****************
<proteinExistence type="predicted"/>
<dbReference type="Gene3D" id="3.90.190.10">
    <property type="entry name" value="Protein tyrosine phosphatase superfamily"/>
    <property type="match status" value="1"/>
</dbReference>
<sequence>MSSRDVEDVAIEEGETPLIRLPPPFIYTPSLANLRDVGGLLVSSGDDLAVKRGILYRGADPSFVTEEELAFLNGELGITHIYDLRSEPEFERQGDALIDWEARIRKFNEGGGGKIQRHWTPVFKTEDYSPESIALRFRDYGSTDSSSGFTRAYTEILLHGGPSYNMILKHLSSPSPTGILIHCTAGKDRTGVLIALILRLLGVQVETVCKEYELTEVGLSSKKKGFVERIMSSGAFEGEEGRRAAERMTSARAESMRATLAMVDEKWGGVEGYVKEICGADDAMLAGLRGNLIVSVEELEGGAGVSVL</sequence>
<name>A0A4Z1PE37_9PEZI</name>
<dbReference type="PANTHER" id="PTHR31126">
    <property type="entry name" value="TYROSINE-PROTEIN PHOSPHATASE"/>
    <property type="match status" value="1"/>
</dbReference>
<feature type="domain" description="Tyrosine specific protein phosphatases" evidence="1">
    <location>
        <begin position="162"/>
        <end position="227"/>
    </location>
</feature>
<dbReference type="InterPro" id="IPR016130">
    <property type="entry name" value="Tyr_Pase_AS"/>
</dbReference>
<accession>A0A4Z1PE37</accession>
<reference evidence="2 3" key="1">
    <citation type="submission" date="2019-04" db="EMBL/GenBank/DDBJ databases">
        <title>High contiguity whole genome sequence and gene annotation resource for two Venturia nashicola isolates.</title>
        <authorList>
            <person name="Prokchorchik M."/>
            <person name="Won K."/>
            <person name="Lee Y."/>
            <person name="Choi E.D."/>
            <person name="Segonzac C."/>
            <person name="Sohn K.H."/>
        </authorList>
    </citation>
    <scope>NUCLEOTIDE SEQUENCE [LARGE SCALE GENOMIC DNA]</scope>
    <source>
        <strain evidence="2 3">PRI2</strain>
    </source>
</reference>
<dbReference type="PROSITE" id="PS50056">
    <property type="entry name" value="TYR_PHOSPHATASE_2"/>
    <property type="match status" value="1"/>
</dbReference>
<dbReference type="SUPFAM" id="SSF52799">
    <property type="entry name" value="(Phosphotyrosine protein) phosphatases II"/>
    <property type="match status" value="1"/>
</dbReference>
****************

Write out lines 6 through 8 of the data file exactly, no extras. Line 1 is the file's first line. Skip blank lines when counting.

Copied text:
<sequence>MSSRDVEDVAIEEGETPLIRLPPPFIYTPSLANLRDVGGLLVSSGDDLAVKRGILYRGADPSFVTEEELAFLNGELGITHIYDLRSEPEFERQGDALIDWEARIRKFNEGGGGKIQRHWTPVFKTEDYSPESIALRFRDYGSTDSSSGFTRAYTEILLHGGPSYNMILKHLSSPSPTGILIHCTAGKDRTGVLIALILRLLGVQVETVCKEYELTEVGLSSKKKGFVERIMSSGAFEGEEGRRAAERMTSARAESMRATLAMVDEKWGGVEGYVKEICGADDAMLAGLRGNLIVSVEELEGGAGVSVL</sequence>
<name>A0A4Z1PE37_9PEZI</name>
<dbReference type="PANTHER" id="PTHR31126">